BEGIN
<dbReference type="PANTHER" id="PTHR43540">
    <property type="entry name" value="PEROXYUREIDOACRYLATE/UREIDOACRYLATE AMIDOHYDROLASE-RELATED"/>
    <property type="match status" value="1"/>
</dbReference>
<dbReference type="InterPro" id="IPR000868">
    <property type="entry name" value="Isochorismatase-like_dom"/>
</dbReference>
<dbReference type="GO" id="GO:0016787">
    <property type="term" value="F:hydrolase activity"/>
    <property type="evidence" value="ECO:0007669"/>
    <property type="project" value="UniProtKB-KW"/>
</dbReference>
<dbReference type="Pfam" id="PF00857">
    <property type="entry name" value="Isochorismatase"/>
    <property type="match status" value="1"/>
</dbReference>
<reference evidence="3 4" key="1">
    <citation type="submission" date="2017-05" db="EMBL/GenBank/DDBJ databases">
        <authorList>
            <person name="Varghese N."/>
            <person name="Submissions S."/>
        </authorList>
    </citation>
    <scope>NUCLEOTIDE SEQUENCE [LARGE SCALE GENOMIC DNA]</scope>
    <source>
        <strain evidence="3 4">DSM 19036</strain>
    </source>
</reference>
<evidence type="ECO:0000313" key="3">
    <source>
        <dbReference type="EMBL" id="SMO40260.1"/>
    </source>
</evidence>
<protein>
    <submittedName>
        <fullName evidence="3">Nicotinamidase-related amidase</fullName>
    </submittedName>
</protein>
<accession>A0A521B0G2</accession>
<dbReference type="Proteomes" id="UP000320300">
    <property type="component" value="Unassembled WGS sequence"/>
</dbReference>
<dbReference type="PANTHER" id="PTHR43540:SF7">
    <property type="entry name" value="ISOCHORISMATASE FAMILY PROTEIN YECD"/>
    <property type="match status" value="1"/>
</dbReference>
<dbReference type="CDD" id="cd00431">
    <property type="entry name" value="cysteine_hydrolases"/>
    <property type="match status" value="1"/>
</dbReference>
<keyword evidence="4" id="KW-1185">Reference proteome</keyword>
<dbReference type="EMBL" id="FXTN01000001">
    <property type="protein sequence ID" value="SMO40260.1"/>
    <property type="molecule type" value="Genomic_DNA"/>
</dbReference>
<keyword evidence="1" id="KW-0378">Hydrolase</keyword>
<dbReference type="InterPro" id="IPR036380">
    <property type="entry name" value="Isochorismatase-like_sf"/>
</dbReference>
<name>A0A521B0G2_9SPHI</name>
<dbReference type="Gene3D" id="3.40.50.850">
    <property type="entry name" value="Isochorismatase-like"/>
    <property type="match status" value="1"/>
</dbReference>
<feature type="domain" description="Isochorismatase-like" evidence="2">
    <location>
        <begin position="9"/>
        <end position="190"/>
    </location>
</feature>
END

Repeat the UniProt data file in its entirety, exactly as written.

<dbReference type="PANTHER" id="PTHR43540">
    <property type="entry name" value="PEROXYUREIDOACRYLATE/UREIDOACRYLATE AMIDOHYDROLASE-RELATED"/>
    <property type="match status" value="1"/>
</dbReference>
<dbReference type="InterPro" id="IPR000868">
    <property type="entry name" value="Isochorismatase-like_dom"/>
</dbReference>
<dbReference type="GO" id="GO:0016787">
    <property type="term" value="F:hydrolase activity"/>
    <property type="evidence" value="ECO:0007669"/>
    <property type="project" value="UniProtKB-KW"/>
</dbReference>
<dbReference type="Pfam" id="PF00857">
    <property type="entry name" value="Isochorismatase"/>
    <property type="match status" value="1"/>
</dbReference>
<reference evidence="3 4" key="1">
    <citation type="submission" date="2017-05" db="EMBL/GenBank/DDBJ databases">
        <authorList>
            <person name="Varghese N."/>
            <person name="Submissions S."/>
        </authorList>
    </citation>
    <scope>NUCLEOTIDE SEQUENCE [LARGE SCALE GENOMIC DNA]</scope>
    <source>
        <strain evidence="3 4">DSM 19036</strain>
    </source>
</reference>
<evidence type="ECO:0000313" key="3">
    <source>
        <dbReference type="EMBL" id="SMO40260.1"/>
    </source>
</evidence>
<protein>
    <submittedName>
        <fullName evidence="3">Nicotinamidase-related amidase</fullName>
    </submittedName>
</protein>
<accession>A0A521B0G2</accession>
<dbReference type="Proteomes" id="UP000320300">
    <property type="component" value="Unassembled WGS sequence"/>
</dbReference>
<dbReference type="PANTHER" id="PTHR43540:SF7">
    <property type="entry name" value="ISOCHORISMATASE FAMILY PROTEIN YECD"/>
    <property type="match status" value="1"/>
</dbReference>
<dbReference type="CDD" id="cd00431">
    <property type="entry name" value="cysteine_hydrolases"/>
    <property type="match status" value="1"/>
</dbReference>
<keyword evidence="4" id="KW-1185">Reference proteome</keyword>
<dbReference type="EMBL" id="FXTN01000001">
    <property type="protein sequence ID" value="SMO40260.1"/>
    <property type="molecule type" value="Genomic_DNA"/>
</dbReference>
<keyword evidence="1" id="KW-0378">Hydrolase</keyword>
<dbReference type="InterPro" id="IPR036380">
    <property type="entry name" value="Isochorismatase-like_sf"/>
</dbReference>
<name>A0A521B0G2_9SPHI</name>
<dbReference type="Gene3D" id="3.40.50.850">
    <property type="entry name" value="Isochorismatase-like"/>
    <property type="match status" value="1"/>
</dbReference>
<feature type="domain" description="Isochorismatase-like" evidence="2">
    <location>
        <begin position="9"/>
        <end position="190"/>
    </location>
</feature>